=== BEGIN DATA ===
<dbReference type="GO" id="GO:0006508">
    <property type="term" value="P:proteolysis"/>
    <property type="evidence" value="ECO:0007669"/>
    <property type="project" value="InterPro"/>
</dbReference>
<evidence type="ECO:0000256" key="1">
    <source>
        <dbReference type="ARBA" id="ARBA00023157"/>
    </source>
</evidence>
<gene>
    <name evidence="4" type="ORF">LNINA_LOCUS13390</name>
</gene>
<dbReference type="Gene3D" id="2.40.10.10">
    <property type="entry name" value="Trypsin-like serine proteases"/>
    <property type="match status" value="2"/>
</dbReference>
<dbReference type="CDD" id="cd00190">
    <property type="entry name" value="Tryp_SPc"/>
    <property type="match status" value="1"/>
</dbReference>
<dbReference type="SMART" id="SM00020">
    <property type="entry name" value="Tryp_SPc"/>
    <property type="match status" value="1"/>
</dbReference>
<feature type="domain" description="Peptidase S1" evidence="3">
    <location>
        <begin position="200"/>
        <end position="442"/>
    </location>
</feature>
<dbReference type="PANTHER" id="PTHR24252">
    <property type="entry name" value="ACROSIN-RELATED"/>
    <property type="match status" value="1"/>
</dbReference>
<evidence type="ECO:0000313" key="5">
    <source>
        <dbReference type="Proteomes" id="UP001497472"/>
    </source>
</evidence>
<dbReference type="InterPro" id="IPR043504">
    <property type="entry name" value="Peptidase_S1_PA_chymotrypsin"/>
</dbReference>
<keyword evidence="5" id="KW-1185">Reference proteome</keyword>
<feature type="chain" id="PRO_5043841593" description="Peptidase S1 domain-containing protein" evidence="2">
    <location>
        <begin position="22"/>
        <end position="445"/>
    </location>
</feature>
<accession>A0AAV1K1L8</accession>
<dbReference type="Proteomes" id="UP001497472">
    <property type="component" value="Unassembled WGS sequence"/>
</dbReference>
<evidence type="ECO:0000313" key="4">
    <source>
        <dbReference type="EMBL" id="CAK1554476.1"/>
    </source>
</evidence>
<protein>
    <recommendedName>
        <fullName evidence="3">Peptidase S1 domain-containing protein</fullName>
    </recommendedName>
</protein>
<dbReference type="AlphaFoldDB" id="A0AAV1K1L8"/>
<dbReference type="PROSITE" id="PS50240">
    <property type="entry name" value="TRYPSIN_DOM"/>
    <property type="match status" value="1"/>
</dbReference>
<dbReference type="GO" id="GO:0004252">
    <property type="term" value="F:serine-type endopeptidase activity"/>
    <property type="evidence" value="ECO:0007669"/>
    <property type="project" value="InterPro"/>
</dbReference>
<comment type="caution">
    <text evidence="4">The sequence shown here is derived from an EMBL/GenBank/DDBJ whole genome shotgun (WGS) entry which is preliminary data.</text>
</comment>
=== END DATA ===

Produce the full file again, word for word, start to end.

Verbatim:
<dbReference type="GO" id="GO:0006508">
    <property type="term" value="P:proteolysis"/>
    <property type="evidence" value="ECO:0007669"/>
    <property type="project" value="InterPro"/>
</dbReference>
<evidence type="ECO:0000256" key="1">
    <source>
        <dbReference type="ARBA" id="ARBA00023157"/>
    </source>
</evidence>
<gene>
    <name evidence="4" type="ORF">LNINA_LOCUS13390</name>
</gene>
<dbReference type="Gene3D" id="2.40.10.10">
    <property type="entry name" value="Trypsin-like serine proteases"/>
    <property type="match status" value="2"/>
</dbReference>
<dbReference type="CDD" id="cd00190">
    <property type="entry name" value="Tryp_SPc"/>
    <property type="match status" value="1"/>
</dbReference>
<dbReference type="SMART" id="SM00020">
    <property type="entry name" value="Tryp_SPc"/>
    <property type="match status" value="1"/>
</dbReference>
<feature type="domain" description="Peptidase S1" evidence="3">
    <location>
        <begin position="200"/>
        <end position="442"/>
    </location>
</feature>
<dbReference type="PANTHER" id="PTHR24252">
    <property type="entry name" value="ACROSIN-RELATED"/>
    <property type="match status" value="1"/>
</dbReference>
<evidence type="ECO:0000313" key="5">
    <source>
        <dbReference type="Proteomes" id="UP001497472"/>
    </source>
</evidence>
<dbReference type="InterPro" id="IPR043504">
    <property type="entry name" value="Peptidase_S1_PA_chymotrypsin"/>
</dbReference>
<keyword evidence="5" id="KW-1185">Reference proteome</keyword>
<feature type="chain" id="PRO_5043841593" description="Peptidase S1 domain-containing protein" evidence="2">
    <location>
        <begin position="22"/>
        <end position="445"/>
    </location>
</feature>
<accession>A0AAV1K1L8</accession>
<dbReference type="Proteomes" id="UP001497472">
    <property type="component" value="Unassembled WGS sequence"/>
</dbReference>
<evidence type="ECO:0000313" key="4">
    <source>
        <dbReference type="EMBL" id="CAK1554476.1"/>
    </source>
</evidence>
<protein>
    <recommendedName>
        <fullName evidence="3">Peptidase S1 domain-containing protein</fullName>
    </recommendedName>
</protein>
<dbReference type="AlphaFoldDB" id="A0AAV1K1L8"/>
<dbReference type="PROSITE" id="PS50240">
    <property type="entry name" value="TRYPSIN_DOM"/>
    <property type="match status" value="1"/>
</dbReference>
<dbReference type="GO" id="GO:0004252">
    <property type="term" value="F:serine-type endopeptidase activity"/>
    <property type="evidence" value="ECO:0007669"/>
    <property type="project" value="InterPro"/>
</dbReference>
<comment type="caution">
    <text evidence="4">The sequence shown here is derived from an EMBL/GenBank/DDBJ whole genome shotgun (WGS) entry which is preliminary data.</text>
</comment>